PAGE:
Case Report Top

The patient is a 56-year-old female, known case of diabetes mellitus and obesity, and she was on oral hypoglycemic agent. She was admitted to the emergency department at King Fahad Specialist Hospital as case of atypical pneumonia. The patient presented with a history of shortness of breath and cough.

She was investigated and chest X-ray was done; it showed right-sided lung opacity. The patient was then isolated and computed tomography (CT) of the chest was processed [Figure 1]. The results showed a right-sided diaphragmatic hernia which contained the transverse colon.
Figure 1: CT chest finding: Herniated transverse colon in the right chest

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  Discussion Top

Laparoscopic procedure

The patient was admitted to the surgical ward and was planned for laparoscopic repair of the diaphragmatic hernia with dual mesh.

Intraoperative finding was a 3 cm × 3 cm defect in the right side of the diaphragm [Figure 2]; the sac contained around 15 cm of transverse colon and omentum, which were severely adherent to the sac. The contents were reduced and a 5 cm × 5 cm dual mesh was used to close the defect; metallic staples were used to fix the mesh to the diaphragm [Figure 3].
Figure 2: Laparascopic view of the defect before and after reducing the content (transvere colon)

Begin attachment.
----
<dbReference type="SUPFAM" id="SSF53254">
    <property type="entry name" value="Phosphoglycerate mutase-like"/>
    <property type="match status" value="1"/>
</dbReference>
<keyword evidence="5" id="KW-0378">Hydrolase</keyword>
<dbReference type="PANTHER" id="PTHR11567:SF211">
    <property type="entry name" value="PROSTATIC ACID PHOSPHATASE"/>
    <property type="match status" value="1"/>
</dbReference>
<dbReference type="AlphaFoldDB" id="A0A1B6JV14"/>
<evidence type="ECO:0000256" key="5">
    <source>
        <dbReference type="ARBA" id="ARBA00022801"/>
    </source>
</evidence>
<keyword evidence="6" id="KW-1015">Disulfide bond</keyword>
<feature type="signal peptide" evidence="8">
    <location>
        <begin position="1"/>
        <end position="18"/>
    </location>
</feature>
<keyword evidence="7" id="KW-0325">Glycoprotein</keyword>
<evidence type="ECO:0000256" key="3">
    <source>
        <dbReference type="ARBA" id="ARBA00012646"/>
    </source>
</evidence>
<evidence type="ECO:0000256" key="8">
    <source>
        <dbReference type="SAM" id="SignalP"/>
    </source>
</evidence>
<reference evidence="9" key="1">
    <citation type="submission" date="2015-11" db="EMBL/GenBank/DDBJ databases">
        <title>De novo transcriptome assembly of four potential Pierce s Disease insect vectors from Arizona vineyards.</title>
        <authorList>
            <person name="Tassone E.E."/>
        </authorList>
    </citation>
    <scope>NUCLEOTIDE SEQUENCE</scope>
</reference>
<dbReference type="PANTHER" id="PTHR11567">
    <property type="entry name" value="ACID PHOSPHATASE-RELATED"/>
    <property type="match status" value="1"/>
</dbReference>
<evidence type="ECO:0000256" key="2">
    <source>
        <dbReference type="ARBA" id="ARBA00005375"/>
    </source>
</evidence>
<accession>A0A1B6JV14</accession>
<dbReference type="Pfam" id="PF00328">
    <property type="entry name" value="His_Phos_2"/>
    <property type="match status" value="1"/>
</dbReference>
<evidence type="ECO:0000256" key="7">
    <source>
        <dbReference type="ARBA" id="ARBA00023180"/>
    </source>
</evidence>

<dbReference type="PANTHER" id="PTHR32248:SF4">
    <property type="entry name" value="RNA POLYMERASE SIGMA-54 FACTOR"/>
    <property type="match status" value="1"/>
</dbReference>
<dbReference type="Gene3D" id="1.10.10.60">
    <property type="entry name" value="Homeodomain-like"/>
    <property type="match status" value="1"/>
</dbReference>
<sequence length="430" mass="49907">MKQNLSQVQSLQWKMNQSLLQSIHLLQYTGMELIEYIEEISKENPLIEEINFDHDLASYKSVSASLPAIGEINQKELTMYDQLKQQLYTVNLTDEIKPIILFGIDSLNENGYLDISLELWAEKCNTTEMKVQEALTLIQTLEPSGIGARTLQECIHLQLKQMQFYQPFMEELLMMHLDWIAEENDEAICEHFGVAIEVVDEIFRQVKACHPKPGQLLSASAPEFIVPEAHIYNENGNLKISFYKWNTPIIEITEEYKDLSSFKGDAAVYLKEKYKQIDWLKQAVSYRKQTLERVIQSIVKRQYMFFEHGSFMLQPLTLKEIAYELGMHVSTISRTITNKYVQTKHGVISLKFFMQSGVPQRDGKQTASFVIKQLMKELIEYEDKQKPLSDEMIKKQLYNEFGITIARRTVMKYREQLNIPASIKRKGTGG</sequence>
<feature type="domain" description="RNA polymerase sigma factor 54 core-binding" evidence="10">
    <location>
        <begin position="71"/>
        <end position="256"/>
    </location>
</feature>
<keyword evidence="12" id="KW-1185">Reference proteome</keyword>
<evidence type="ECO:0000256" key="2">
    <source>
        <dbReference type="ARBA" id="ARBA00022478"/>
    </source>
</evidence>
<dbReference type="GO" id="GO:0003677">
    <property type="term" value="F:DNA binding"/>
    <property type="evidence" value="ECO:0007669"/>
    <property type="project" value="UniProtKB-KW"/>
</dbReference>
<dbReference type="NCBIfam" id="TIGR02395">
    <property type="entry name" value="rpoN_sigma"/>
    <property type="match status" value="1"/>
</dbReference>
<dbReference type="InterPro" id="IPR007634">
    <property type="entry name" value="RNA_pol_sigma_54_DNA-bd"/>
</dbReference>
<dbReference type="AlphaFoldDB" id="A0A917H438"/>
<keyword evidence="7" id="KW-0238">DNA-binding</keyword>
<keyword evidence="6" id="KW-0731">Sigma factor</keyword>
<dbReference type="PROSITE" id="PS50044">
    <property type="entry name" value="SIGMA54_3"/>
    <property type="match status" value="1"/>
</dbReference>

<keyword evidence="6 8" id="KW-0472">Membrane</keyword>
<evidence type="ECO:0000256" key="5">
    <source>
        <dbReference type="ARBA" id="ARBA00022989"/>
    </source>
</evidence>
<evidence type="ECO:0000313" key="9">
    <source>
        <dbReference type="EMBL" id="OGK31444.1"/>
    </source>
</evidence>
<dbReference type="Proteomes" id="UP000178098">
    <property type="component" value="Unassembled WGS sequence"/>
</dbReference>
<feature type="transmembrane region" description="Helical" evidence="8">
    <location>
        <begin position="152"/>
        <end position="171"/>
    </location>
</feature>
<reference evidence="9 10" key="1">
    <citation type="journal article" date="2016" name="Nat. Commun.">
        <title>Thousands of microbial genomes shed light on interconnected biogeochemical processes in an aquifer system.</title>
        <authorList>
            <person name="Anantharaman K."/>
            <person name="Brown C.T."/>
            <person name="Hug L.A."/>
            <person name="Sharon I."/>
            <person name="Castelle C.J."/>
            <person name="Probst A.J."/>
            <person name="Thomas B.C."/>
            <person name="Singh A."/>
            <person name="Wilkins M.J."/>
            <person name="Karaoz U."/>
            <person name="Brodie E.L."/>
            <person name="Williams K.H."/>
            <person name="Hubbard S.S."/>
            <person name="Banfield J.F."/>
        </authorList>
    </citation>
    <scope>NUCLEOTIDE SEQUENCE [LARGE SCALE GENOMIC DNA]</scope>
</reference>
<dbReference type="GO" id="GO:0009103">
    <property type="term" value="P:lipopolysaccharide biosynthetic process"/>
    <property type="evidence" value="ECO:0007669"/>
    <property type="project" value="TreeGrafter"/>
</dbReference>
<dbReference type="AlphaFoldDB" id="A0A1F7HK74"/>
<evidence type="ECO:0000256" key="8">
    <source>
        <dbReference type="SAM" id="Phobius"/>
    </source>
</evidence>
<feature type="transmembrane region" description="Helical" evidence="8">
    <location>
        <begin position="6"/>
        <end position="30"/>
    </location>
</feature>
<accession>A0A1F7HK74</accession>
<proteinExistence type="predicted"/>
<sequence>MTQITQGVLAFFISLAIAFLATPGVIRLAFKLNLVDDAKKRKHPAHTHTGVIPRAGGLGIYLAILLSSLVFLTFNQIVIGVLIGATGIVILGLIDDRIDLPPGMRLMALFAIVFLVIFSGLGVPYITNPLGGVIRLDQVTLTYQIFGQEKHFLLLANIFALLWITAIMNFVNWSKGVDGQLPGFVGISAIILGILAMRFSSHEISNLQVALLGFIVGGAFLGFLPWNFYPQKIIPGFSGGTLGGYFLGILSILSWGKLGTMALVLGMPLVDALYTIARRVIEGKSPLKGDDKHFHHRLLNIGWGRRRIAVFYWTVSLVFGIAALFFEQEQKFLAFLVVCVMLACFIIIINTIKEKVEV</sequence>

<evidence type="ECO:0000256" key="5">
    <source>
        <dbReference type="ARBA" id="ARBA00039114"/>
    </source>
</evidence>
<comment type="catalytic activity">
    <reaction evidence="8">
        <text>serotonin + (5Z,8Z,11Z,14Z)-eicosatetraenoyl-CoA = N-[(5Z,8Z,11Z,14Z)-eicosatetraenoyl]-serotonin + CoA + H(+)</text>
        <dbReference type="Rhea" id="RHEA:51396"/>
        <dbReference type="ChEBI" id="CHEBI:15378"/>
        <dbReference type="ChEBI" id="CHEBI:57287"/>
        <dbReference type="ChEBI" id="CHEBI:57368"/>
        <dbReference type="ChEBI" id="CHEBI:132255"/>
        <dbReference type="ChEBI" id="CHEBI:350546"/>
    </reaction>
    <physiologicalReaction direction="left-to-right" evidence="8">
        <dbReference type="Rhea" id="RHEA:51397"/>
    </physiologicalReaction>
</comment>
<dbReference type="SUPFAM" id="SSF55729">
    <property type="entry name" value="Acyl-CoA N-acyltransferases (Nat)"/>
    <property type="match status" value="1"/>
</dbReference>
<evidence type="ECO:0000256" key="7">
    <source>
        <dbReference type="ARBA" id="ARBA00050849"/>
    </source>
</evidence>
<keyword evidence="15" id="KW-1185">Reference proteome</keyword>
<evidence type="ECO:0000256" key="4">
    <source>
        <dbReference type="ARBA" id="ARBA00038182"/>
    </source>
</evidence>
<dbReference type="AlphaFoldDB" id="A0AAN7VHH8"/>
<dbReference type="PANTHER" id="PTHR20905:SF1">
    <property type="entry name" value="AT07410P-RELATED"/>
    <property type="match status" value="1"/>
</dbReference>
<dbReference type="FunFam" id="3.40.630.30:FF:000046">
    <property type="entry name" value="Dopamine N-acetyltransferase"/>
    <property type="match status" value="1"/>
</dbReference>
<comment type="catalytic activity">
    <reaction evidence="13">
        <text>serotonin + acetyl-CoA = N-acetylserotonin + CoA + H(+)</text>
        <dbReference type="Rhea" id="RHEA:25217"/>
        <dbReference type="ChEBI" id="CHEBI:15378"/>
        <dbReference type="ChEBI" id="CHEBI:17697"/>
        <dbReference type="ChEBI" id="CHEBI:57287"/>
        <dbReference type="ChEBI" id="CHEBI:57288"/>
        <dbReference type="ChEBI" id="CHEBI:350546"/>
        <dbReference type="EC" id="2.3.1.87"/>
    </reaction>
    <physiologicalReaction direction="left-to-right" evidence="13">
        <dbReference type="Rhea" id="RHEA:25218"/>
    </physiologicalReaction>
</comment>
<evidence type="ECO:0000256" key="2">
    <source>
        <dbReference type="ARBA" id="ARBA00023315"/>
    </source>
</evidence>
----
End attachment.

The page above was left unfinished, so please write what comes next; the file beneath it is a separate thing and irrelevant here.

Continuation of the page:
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Figure 3: View after reducing the content and placing the dual mesh covering the defect

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The operation took 1 h and 50 min, and the postoperative period was uneventful. Oral intake was initiated day 1 postoperatively, and the patient was discharged home on day 2 postoperatively.

The first follow-up was after 2 weeks from the operation and the follow-up CT is shown in [Figure 4]. The patient felt well and had no complaints.
Figure 4: CT scan of the chest after 1 month showing the cavity filled with fluid and no herniation of intraabdominal organ

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Declaration of patient consent

The authors certify that they have obtained all appropriate patient consent forms. In the form, the legal guardian has given his consent for images and other clinical information to be reported in the journal. The guardian understands that names and initials will not be published and due efforts will be made to conceal identity, but anonymity cannot be guaranteed.

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Conflicts of interest

There are no conflicts of interest.

  References Top

Soldo I, Baća I, Sever M, Zoričić I, Grbavac M, Perić R i sur T. Laparoscopic treatment of Morgagni hernia: Report of three cases. Acta clinica Croatica 2017;56:318-22.  Back to cited text no. 1
Shah RS, Sharma PC, Bhandarkar DS. Laparoscopic repair of Morgagni's hernia: An innovative approach. J Indian Assoc Pediatr Surg 2015;20:68-71.  Back to cited text no. 2
[PUBMED]  [Full text]  
Horton JD, Hofmann LJ, Hetz SP. Presentation and management of Morgagni hernias in adults: A review of 298 cases. Surg Endosc 2008;22:1413-20.  Back to cited text no. 3


  [Figure 1], [Figure 2], [Figure 3], [Figure 4]